Retailers Move From a Supply Chain to a Value Chain Mindset

The majority of retail leaders (89%) consider the complexity and diversity of today's supply chain risks to be one of the largest threats to corporate growth, according to Capgemini Research. In light of these changes, retail executives are transforming their supply chains from a simple functional system to a holistic, integrated network focused on value creation. 

Retail Leader and RIS News talked with industry leaders focused on the value chain —- Justin Honaman, Amazon Web Services’ head of worldwide retail and consumer goods go-to-market; Guy Yehiav, president of SmartSense by Digi; and Matt Laukaitis, SAPS’s executive vice president and global general manager of consumer industries — to provide insight into the evolution of the supply chain function from cost-center to value-creator.

justin honaman
Justin Honaman

Retail Leader (RL) and RIS News (RIS): How would you define the value chain?

Justin Honaman: The value chain for a retailer starts with the upstream supplier, which is usually a consumer goods brand like Coke, Pepsi, Mars, Nestle, Kellogg or a maker of clothing in fashion apparel, and then it ends typically with the purchase of that product to a consumer.

Guy Yehiav: The value chain is an inclusive framework for describing the economic and material benefits that products carry during every step of the lifecycle — raw material production, component manufacturing, product manufacturing, assembly, transportation, retailing, merchandising, point of purchase and point of consumption. The value chain includes the whole process, with supply and demand working in tandem. Additional value is created by moving products through the chain. For food purchased at a grocery store, the value chain starts with growers producing the ingredients for food. The process starts with the “end in mind” — consumption by people eating food. For electronic manufacturing, the start of the value chain could be when the necessary metals are produced. Examples of the consumption of electronic manufacturing are when sensors are used in an internet of things network and when consumers use their personal electronic devices.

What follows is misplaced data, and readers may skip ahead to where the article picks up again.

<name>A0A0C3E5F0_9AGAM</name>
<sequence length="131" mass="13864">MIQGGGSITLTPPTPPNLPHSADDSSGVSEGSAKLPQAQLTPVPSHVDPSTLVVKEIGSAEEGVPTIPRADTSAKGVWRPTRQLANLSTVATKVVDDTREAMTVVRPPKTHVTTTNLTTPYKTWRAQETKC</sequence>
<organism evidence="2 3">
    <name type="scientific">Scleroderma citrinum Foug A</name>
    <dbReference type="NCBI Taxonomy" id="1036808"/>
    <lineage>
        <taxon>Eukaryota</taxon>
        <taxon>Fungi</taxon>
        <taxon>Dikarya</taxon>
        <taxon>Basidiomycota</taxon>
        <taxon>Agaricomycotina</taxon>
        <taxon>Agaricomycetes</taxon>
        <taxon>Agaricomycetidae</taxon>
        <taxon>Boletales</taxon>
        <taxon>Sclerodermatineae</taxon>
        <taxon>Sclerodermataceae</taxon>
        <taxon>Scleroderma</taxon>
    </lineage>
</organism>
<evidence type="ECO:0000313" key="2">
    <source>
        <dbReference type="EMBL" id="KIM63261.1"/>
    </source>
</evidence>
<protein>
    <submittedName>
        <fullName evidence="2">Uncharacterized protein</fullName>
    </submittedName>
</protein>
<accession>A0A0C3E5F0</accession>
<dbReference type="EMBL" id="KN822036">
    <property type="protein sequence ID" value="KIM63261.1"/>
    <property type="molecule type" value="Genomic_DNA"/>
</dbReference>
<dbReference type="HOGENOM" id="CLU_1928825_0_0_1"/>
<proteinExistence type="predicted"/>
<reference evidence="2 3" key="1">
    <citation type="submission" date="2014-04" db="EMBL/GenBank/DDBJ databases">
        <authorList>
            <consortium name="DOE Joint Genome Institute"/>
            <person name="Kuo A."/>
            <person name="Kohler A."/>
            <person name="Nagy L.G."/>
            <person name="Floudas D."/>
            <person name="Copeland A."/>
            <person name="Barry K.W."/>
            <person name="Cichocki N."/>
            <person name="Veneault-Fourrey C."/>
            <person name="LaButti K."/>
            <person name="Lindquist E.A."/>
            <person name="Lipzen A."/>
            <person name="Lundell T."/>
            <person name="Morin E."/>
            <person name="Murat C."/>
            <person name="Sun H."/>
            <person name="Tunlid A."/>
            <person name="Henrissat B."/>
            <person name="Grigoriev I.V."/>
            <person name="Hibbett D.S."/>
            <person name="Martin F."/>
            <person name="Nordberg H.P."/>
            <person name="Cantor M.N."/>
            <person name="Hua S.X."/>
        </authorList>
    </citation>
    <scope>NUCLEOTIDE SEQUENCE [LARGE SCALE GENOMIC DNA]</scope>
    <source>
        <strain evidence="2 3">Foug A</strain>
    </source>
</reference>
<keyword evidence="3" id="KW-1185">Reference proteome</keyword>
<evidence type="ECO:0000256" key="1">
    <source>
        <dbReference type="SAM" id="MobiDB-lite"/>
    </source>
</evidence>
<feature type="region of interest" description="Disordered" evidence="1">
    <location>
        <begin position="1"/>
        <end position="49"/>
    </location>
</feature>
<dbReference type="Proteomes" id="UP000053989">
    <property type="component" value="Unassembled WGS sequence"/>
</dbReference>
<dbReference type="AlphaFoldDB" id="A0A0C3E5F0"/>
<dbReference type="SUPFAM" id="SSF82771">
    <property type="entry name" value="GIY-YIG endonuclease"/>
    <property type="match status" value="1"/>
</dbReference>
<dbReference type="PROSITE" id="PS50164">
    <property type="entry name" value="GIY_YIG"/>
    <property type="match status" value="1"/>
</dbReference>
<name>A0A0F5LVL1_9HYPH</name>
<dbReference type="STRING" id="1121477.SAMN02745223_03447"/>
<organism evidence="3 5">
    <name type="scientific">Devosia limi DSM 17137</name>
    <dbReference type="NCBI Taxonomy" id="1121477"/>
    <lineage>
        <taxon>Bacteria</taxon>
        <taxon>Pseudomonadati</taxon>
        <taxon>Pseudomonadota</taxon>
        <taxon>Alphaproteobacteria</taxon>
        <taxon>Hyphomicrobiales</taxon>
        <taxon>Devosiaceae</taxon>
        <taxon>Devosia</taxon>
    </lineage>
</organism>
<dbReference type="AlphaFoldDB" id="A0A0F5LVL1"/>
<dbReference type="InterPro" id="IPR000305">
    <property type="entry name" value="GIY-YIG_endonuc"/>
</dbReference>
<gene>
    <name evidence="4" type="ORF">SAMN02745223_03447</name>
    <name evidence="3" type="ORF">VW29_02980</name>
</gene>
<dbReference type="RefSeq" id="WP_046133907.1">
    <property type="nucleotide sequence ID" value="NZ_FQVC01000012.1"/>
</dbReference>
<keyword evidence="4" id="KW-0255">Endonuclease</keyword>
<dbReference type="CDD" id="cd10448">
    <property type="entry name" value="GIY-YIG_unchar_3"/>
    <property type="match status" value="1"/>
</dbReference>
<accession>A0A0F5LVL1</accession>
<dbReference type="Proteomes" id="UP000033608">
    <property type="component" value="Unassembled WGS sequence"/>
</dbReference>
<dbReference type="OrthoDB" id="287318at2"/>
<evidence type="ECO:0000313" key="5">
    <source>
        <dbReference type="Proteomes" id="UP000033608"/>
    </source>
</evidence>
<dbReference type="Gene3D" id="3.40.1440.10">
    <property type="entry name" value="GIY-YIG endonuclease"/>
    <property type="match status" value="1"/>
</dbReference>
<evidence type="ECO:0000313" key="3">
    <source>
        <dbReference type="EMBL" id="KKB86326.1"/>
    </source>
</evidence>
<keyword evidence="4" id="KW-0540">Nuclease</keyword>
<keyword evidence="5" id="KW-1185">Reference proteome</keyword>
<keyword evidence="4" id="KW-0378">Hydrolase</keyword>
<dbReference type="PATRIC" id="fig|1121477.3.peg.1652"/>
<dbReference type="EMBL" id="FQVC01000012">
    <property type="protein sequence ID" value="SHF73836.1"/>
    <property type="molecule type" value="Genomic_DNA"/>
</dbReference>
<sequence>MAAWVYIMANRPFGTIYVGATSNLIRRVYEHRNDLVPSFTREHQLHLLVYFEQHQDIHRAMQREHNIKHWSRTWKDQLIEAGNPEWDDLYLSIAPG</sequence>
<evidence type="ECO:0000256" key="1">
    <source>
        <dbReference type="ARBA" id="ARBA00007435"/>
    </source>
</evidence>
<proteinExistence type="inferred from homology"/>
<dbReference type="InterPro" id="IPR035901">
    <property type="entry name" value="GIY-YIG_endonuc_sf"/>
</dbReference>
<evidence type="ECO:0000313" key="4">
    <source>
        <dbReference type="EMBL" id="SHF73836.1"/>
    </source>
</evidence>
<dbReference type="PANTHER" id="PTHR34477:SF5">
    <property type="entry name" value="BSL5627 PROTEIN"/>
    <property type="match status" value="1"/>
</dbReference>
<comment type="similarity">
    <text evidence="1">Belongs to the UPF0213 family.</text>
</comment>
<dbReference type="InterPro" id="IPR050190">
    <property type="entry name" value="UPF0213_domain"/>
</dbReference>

guy yehiav
Guy Yehiav

Another way of defining value chain is to say that it is equal to a Demand Driven Supply Network (DDSN). The implementation of DDSNs became popular in the late 1990s as companies looked to balance supply more closely with demand and reduce costs associated with sitting on aging inventory. Operators who adopted DDSN shifted their perspective from supply networks to “outside in" demand networks, taking into account historical demand data, demand generation tactics such as pricing adjustments and promotion campaigns, and geographic location of demand. By shifting the focus to identifying demand first and then working to manipulate it, operators revealed the value chain and demonstrated the gains associated with movement through the stages.

matt laukaitis
Matt Laukaitis

Matt Laukaitis: A value chain refers to all the activities involved in a business process, starting from design and production to marketing, distribution, delivery and after-sales services. The goal of value chain management is to facilitate communication among different stages of the value chain to ensure a smooth and efficient process of delivering the product or service to customers. This includes minimizing any delays or obstacles that may occur, with the aim of making sure the product is getting in the hands of customers as seamlessly and as quickly as possible.